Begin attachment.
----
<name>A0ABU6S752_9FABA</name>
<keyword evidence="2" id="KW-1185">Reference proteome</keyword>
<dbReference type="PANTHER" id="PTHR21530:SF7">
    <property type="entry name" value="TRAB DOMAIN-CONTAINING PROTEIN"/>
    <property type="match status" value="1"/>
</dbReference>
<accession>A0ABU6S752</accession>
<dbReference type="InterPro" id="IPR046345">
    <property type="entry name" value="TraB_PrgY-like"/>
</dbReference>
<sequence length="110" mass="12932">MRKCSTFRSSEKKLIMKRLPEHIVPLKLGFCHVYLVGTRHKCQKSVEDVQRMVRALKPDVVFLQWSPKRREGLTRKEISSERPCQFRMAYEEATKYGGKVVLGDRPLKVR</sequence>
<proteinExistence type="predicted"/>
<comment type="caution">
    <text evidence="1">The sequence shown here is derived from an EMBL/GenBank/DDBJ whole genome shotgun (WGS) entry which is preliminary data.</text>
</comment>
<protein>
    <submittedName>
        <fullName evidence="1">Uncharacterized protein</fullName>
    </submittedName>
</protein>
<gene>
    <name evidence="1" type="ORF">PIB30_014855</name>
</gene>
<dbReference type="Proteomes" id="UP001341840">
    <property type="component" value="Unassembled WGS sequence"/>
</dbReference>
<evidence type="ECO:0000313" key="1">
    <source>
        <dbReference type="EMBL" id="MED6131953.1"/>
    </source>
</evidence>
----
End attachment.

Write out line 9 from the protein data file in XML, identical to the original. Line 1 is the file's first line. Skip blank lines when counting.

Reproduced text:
    <property type="entry name" value="TraB_PrgY-like"/>